Iowa is home to many common trees that are spread throughout the state. Most Iowans live in or near a forest area, so it is likely you will encounter one of these species at some point during your day-to-day activities. This article will help you identify the most common trees in the state of Iowa.
- 1. Bur Oak (quercus macrocarpa)
- 2. Black Ash (fraxinus nigra)
- 3. Bigtooth Aspen (populus grandidentata)
- 4. Basswood (tilia americana)
- 5. Paper Birch (betula papyrifera)
- 6. Buckeye (aesculus)
- 7. Red Cedar (juniperus virginiana)
- 8. Chokecherry (prunus virginiana)
- 9. Cottonwood (populus sect. aigeiros)
- 10. American Elm (ulmus americana)
- 11. Hackberry (celtis occidentalis)
- 12. Downy Hawthorn (crataegus mollis)
- 13. Bitternut Hickory (carya cordiformis)
- 14. Honey Locust (gleditsia triacanthos)
- 15. Kentucky Coffee tree (gymnocladus dioicus)
- 16. Sugar Maple (acer saccharum)
- 17. Eastern White Pine (pinus strobus)
- 18. American Sycamore (platanus occidentalis)
- 19. Black Walnut (juglans nigra)
Oak trees are one of the most common types of trees in Iowa. The different species of oak that grow in Iowa include the white oak, post oak, northern red oak, chinquapin oak, willow oak and pin oak. Of these species, three – the northern red oak, pin oak and white oak – are the most commonly seen in Iowa.
These species are so common that there are more than 1,700 white oak trees per square kilometer across Iowa. We only mention one type of oak tree in this article because we want to give the other tree varieties some attention too.
1. Bur Oak (quercus macrocarpa)
The bur oak is Iowa’s state tree, commonly found throughout the state. These trees grow extremely well in Iowa and are often used as ornamental specimens because of their spectacular size. Bur oaks have a large number of acorns because they provide vital food for squirrels and other small mammals during the autumn months.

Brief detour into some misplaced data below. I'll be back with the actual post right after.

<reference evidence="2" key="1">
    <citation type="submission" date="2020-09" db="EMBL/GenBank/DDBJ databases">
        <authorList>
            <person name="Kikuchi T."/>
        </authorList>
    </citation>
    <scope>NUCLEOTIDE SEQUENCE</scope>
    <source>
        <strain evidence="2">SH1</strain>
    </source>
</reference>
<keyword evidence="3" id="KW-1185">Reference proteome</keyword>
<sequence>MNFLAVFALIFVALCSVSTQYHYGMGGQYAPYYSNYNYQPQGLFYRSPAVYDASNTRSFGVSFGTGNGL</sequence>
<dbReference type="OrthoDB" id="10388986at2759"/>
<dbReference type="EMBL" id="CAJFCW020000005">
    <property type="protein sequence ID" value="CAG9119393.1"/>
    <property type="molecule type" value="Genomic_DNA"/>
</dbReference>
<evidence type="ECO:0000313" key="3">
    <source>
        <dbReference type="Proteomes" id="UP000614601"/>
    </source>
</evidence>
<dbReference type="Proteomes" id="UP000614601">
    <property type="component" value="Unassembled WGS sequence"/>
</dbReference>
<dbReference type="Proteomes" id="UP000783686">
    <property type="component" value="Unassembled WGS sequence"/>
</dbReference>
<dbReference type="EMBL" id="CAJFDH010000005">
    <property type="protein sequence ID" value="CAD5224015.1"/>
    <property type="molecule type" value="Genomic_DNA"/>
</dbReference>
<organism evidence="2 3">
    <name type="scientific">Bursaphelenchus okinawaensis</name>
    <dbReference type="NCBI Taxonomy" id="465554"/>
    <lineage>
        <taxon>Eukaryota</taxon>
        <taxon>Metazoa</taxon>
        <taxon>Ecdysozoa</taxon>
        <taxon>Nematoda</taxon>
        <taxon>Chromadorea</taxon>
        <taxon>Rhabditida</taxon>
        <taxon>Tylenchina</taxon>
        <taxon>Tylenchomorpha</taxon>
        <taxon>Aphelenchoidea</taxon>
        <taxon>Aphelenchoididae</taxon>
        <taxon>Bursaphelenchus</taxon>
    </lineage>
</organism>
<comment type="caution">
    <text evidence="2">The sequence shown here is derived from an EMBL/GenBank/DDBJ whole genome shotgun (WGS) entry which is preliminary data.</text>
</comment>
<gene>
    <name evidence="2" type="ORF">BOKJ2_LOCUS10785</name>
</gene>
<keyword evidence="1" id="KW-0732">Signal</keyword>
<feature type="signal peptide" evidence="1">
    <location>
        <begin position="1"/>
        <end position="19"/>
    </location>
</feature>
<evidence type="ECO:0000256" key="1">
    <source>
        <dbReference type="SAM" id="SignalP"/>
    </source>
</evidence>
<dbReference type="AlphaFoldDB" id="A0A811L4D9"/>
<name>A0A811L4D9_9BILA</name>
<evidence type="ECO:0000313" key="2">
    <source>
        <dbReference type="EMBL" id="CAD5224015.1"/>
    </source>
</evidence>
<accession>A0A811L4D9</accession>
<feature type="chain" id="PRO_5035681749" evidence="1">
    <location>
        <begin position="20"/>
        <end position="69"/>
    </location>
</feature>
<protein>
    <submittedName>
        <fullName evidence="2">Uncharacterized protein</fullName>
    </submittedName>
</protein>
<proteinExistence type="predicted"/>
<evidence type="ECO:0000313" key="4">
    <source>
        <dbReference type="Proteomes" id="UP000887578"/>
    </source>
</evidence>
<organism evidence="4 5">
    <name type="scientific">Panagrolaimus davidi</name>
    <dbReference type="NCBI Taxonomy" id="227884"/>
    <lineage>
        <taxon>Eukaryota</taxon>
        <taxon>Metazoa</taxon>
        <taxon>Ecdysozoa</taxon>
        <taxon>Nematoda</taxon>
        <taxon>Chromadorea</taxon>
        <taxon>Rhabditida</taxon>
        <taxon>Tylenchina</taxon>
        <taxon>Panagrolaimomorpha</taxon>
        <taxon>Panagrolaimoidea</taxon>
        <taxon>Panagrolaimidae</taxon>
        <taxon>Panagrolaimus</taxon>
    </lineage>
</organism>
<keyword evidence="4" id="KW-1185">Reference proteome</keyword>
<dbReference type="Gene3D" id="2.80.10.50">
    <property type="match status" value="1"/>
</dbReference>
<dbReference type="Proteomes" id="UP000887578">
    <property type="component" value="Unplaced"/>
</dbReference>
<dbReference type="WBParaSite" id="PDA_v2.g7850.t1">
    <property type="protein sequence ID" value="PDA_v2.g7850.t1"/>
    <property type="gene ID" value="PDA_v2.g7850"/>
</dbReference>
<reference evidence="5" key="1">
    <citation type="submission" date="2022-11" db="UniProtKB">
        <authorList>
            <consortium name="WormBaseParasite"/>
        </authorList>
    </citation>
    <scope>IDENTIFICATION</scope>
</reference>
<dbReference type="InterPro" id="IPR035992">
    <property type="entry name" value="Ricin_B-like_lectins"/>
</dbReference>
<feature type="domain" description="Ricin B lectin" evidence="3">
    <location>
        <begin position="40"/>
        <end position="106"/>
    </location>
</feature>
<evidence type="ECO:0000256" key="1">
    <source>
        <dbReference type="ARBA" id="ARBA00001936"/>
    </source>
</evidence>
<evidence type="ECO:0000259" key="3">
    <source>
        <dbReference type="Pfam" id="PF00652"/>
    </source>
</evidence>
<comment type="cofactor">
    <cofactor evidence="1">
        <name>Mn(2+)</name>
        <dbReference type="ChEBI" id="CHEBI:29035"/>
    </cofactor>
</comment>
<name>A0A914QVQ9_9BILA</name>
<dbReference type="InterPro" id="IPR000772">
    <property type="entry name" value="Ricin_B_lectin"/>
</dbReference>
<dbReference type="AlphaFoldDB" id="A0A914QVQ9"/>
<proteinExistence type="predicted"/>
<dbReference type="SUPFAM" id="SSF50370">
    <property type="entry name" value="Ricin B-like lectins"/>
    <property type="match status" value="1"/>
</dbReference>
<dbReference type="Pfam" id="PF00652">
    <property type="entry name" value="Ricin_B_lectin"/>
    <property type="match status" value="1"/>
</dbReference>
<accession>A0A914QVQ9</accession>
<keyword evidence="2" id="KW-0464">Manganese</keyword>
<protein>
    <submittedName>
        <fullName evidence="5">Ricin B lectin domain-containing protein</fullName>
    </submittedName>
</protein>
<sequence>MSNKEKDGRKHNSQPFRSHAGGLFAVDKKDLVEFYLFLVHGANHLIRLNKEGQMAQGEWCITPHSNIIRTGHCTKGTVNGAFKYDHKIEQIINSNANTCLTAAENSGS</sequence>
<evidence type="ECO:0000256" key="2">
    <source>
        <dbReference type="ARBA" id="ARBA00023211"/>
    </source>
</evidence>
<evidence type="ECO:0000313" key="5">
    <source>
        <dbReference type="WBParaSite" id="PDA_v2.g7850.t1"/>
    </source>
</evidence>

2. Black Ash (fraxinus nigra)
Black ash is Iowa’s state tree and is very similar to the green ash species. The black ash, however, has a denser wood that makes it better suited to carpentry work than the green ash. Black ashes are also known as basket ashes because they can be used for wetland baskets that will not rot out when exposed to water.
3. Bigtooth Aspen (populus grandidentata)
Aspen trees are a common tree in Iowa, though they are less abundant now than they were at the time of Iowa’s settlement. Aspen wood is very lightweight and flexible, making it the perfect material for building portable structures like tepees and wigwams. They can also be harvested to make utensils or even used as construction lumber.
4. Basswood (tilia americana)
The basswood can grow to be quite large. They are common throughout Iowa and the Midwest, though they tend to overpopulate their own area due to a lack of predators that would normally thin out some large trees. Basswoods started disappearing from Iowa at an alarming rate in the 1970s and 1980s and it is unknown why.
5. Paper Birch (betula papyrifera)
Paper birches are common throughout Iowa, especially in Iowa’s northern regions. They are one of Iowa’s most attractive trees, with white bark that peels away to reveal a paper-thin surface underneath. The bark is very thin and you can damage it quite easily if not careful when climbing or moving around.
6. Buckeye (aesculus)
Buckeyes are Iowa’s state tree. Iowa is one of the few places in North America where buckeyes grow naturally, due to Iowa’s native black soil which is ideal for growing buckeye trees.
7. Red Cedar (juniperus virginiana)
Iowa has more acres of red cedar forest than any other state. Red cedars are very common throughout Iowa but are not found growing alone like bur oaks or paper birches; instead, they tend to grow in clumps because the roots of nearby trees intertwine.
8. Chokecherry (prunus virginiana)
Chokecherries typically grow close to Iowa’s many waterways and can be very plentiful in some areas during late summer and early autumn. Chokecherries can be used to make jelly, syrup and wine.
9. Cottonwood (populus sect. aigeiros)